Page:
Eventually you’ll be ready to set out on your mission to solve the murder of a fellow Desert Ranger and track down the source of the mysterious radio transmissions he was chasing. Clouds of radiation have walled off Arizona from the outside world for so long most people don’t believe there even is an outside world anymore, and it’s your job to figure out if they’re right. Your radio barks into life as you cross the map, cries for help coming from settlements you need to rescue if this crusty leftover civilisation is going to survive.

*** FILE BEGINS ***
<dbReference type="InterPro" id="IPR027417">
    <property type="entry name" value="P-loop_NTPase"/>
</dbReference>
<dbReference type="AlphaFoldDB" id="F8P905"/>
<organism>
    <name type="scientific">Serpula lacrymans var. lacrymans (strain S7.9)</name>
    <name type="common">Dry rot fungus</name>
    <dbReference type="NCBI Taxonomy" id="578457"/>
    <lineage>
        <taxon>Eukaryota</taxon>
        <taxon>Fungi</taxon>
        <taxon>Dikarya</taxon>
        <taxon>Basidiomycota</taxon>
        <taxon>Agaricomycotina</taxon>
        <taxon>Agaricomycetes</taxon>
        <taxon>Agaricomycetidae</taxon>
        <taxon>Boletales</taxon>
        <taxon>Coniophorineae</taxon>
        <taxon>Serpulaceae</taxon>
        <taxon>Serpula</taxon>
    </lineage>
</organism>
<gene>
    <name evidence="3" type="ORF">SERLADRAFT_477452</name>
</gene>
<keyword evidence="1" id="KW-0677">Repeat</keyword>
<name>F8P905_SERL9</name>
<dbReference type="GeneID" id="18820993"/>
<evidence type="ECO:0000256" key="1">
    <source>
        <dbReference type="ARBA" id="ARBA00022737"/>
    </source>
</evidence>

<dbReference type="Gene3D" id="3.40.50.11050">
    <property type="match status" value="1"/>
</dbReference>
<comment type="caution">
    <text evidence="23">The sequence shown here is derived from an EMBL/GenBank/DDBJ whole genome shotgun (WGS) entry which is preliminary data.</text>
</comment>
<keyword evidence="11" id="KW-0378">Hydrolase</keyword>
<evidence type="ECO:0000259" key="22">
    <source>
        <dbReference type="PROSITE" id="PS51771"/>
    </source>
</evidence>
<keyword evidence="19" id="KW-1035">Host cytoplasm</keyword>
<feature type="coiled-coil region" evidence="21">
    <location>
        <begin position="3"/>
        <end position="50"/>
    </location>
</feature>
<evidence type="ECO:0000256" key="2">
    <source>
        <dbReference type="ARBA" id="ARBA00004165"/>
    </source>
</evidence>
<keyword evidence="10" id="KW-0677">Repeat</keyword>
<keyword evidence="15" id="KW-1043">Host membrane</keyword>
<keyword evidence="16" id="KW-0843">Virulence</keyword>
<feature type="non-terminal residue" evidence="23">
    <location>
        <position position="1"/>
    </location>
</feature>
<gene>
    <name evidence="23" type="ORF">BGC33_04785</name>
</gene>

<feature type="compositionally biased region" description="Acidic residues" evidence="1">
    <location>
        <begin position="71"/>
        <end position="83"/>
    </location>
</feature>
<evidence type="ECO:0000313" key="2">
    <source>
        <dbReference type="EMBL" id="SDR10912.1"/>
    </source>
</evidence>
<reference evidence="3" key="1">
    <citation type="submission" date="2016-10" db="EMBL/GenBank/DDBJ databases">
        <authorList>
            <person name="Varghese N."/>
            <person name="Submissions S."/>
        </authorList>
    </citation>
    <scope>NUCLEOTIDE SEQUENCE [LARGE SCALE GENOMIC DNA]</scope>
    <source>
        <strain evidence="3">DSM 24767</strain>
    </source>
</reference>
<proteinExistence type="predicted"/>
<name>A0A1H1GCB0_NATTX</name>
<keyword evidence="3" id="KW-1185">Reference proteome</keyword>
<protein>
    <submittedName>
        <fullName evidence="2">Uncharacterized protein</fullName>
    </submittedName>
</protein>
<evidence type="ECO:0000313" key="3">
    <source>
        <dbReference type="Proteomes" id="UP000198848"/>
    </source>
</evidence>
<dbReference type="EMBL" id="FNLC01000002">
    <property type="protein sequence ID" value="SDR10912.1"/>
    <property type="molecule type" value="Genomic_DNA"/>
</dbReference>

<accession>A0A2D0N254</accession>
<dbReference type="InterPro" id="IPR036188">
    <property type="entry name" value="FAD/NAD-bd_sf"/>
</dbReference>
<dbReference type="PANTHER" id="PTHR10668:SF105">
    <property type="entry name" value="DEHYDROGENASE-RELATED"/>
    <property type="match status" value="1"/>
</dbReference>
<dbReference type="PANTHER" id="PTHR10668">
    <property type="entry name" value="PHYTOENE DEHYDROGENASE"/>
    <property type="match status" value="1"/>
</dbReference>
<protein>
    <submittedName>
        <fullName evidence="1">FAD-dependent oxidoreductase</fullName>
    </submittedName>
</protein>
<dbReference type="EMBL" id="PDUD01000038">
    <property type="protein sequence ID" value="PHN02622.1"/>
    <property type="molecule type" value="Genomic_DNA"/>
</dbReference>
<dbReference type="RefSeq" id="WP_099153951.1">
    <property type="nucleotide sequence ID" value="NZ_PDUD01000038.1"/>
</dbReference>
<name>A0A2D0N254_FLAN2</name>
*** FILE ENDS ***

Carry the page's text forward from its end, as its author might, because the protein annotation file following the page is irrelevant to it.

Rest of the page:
One thing that isn’t old-fashioned about Wasteland 2 is that it’s built around conspicuous Big Choices. When two locations are attacked simultaneously and you have to choose between them anyone who plays modern games will know that the one you try to rescue second is automatically doomed. Throughout your adventure you’ll be making these kind of choices: which faction to side with, which community leader to help, which character to let join your squad. You’ll spend a lot of time thinking about what would have happened if you chose differently and considering a second playthrough to find out, but since a single playthrough takes 50 hours, if not more, you might not have the time.